So Gaddafi is, apparently, dead, taking with him all the answers to the innumerable questions that we should have wanted to ask him. I hardly think this bodes well for anyone. Nevertheless, he was a malicious, violent, cruel despot whose people overwhelmingly deserve and demand far better. After all, I felt nothing but glee when Mubarak and Ben Ali fell (although they were not murdered). I even felt excited for the prospect of Gaddafi’s death back in April. So, now that it’s happened, why the depression?
Admittedly, it is somewhat hard to maintain the idea that Gaddafi’s death is exactly the sort of swift, clean break that Libya needs in order to move on from 42 years under the Jamahiriya when nearly every news network is filling the airwaves with yet more grainy footage of a blood-ridden Gaddafi, either before or after his death. Even the BBC, which waited a few hours before removing the quotation marks from the word ‘killed’, showed this stuff, and insisted on calling him a dictator, a loaded word if ever I heard one. What would be wrong with “deposed Libyan leader”? The Grauniad, which I have increasingly little time for these days, is desperately trying to ignore the grotesque manner in which they covered Gaddafi’s death, pictures, footage and all, with a new article which, while decrying the fact that his body, along with that of his son Mutassim, is now apparently on display in a meat shop in Misrata, announces that his wounds appear to confirm he was killed in cold blood, as if no-one could have suspected this. Not only is the footage aired repeatedly, but after watching it we are then asked to believe a version of events that blatantly contradicts what it shows! Rarely have I seen such a sharp U-turn in the space of 24 hours. Meanwhile, Western leaders continue to try to strike a balance between co-opting the revolution for themselves (“we helped do this!”) and reminding everyone that this is the will of the Libyan people. Suddenly all the tripe about due process in law and sending people to the Hague – issues which the international community was very keen on back in August when Saif al-Islam was supposed to have been captured – has been forgotten. A spokesman for the NTC even told the BBC that he did not think an investigation into the circumstances of Gaddafi’s death was necessary. I would be more pacified in my reaction to this if a single politician (or, better still, a media outlet) were to stop in this middle of this festival of splendrous gore and say “Hold on a minute. Are we really celebrating someone’s death?” A few months ago, most of the world stared aghast at footage of jubilant Americans parading deludedly around the White House when Osama bin Laden was killed. There was, indeed, a fair volume of muttering from Europe about the fact that, where foreign affairs are concerned, the Americans have the subtlety and emotional range of a five-year-old. Naturally, the rest of world has to allow the Libyans a little bit of leeway in dealing with the man who used to be their leader. On the other hand, that is the point of the rest of the world in these situations: to look at the outcome and remind everyone that due process of law should take precedence over revenge. But I have far deeper and more melancholy feelings than simple decent revulsion at the televisual pageant of death – I am, aesthetically, genuinely sad at the collapse of Gaddafi’s regime.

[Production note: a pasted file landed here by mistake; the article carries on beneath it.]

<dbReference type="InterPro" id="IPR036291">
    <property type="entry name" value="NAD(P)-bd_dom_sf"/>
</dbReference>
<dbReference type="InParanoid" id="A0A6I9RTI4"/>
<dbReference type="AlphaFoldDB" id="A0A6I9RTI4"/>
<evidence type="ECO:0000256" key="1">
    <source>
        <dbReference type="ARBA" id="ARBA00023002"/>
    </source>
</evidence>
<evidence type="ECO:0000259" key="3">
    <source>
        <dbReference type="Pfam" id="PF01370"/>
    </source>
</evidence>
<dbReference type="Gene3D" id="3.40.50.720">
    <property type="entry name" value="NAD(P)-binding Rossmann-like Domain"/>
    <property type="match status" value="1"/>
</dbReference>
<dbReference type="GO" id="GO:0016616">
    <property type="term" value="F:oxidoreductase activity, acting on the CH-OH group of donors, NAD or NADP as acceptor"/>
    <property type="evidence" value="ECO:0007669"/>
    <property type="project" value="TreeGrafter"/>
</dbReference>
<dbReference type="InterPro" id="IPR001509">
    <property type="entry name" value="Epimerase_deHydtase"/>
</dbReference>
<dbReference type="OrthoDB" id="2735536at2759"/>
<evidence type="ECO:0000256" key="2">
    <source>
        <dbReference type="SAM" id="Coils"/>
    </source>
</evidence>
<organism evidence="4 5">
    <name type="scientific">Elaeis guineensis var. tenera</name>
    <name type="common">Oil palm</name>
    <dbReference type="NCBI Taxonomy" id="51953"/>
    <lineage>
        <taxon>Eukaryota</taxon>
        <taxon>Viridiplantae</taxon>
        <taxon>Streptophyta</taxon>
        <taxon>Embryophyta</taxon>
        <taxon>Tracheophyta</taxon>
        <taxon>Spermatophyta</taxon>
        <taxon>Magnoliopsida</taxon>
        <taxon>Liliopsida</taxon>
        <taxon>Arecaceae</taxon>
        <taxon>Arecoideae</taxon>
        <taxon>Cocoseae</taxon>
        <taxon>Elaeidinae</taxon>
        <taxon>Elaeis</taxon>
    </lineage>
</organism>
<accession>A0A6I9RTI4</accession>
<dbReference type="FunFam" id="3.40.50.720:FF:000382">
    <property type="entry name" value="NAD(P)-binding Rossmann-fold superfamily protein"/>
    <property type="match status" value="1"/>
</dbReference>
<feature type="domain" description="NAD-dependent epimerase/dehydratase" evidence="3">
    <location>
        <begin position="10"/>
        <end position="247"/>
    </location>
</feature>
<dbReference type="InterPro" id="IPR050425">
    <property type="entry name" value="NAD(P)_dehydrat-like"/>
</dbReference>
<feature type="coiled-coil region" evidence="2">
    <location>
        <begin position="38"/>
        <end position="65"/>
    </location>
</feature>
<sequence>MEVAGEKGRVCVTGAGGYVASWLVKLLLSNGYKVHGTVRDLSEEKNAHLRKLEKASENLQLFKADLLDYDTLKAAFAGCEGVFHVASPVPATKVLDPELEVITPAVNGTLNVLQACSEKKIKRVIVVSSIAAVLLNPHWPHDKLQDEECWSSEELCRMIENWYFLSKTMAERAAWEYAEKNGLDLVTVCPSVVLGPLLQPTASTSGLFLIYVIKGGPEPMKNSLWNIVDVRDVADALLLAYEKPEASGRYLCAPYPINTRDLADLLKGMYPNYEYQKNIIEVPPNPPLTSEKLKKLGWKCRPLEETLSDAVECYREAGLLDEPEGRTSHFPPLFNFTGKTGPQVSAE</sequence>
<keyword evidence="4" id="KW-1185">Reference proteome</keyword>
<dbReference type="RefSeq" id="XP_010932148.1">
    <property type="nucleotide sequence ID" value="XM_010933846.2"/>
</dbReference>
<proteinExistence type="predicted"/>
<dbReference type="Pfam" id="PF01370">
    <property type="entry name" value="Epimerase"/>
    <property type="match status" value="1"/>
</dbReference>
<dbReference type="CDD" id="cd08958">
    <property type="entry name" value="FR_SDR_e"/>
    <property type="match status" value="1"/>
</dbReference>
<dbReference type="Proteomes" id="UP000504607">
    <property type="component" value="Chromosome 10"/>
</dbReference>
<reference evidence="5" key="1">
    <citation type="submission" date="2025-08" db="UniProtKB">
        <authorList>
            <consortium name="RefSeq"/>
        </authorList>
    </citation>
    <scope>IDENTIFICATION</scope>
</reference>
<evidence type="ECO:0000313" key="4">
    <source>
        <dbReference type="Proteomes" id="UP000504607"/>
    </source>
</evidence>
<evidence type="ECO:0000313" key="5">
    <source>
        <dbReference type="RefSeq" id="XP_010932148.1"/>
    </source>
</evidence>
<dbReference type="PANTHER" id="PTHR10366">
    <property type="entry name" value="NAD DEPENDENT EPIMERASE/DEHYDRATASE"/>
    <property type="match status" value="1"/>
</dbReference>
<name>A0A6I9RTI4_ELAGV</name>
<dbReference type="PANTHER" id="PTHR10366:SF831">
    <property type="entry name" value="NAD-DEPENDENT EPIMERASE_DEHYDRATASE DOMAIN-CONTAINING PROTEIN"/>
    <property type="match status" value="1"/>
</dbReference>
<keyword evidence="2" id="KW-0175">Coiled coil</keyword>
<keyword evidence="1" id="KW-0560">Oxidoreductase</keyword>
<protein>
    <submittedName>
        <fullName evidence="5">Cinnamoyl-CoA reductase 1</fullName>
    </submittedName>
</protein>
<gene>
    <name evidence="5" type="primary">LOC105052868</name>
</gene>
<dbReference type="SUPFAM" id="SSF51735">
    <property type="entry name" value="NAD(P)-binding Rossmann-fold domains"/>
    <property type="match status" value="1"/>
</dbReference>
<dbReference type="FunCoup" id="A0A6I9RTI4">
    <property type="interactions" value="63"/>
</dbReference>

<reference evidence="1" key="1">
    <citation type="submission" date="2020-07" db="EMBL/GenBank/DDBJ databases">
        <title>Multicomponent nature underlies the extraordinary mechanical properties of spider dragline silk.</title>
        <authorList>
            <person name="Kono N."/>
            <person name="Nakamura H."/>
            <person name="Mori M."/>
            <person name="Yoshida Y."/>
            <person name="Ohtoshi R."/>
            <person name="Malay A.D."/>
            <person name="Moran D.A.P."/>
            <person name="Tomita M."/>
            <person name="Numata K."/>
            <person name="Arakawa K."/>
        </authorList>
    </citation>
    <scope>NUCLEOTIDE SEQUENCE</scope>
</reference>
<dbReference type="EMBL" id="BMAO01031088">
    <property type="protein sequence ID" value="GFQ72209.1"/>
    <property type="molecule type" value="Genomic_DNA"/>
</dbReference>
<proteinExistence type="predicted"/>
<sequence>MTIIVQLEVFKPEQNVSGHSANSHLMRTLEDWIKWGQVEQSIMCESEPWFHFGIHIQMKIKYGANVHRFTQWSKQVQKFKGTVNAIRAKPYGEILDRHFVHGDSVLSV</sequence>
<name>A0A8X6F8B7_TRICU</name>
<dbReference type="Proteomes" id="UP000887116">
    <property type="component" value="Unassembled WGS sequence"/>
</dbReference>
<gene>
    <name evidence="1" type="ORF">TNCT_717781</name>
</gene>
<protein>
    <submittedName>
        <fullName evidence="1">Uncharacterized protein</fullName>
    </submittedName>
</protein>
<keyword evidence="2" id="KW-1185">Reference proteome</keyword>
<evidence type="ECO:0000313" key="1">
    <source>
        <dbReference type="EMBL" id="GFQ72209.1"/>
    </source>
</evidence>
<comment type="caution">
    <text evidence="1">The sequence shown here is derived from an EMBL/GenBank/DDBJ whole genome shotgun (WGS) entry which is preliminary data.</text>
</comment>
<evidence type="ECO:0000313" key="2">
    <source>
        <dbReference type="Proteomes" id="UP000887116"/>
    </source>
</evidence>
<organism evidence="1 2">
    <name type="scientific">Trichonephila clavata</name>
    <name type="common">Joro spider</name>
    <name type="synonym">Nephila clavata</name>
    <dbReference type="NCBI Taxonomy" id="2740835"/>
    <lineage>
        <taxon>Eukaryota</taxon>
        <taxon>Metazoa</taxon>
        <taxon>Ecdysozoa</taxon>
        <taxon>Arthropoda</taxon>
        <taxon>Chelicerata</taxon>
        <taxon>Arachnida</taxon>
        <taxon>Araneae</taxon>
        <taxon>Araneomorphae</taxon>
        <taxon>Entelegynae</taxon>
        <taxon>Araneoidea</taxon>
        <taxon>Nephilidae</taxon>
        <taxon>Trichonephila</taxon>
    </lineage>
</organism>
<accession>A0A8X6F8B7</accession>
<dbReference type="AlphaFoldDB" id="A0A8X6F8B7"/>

There is something in the artifice of dictatorship that attracts me. Not, perhaps, in the violence or corruption of it, but in its aesthetic qualities. This, in today’s democratic and pluralistic society, is a wildly dangerous thing to admit, about as socially acceptable as defending a child molester, but it’s thoroughly true. The idea of mass (enforced) participation in a state ideology, the sight of banners and flyers and signs covering every inch of every city. Posters of the Dear Leader everywhere. Enormous sheer buildings, usually of a Stalinist design (North Korea is the best example of this, but there are others). The linguistic tics of an autocratic speech which flatly denies reality and ties everything back into whatever the cause of choice might be – Communism, pan-Arabism, African Socialism. Even the national titles, like the People’s Republic, the Socialist Republic, the Democratic Republic. Democracy’s feeble offerings – elections, debates, political party conferences – come nowhere close to the aesthetic spectacle of autocracy.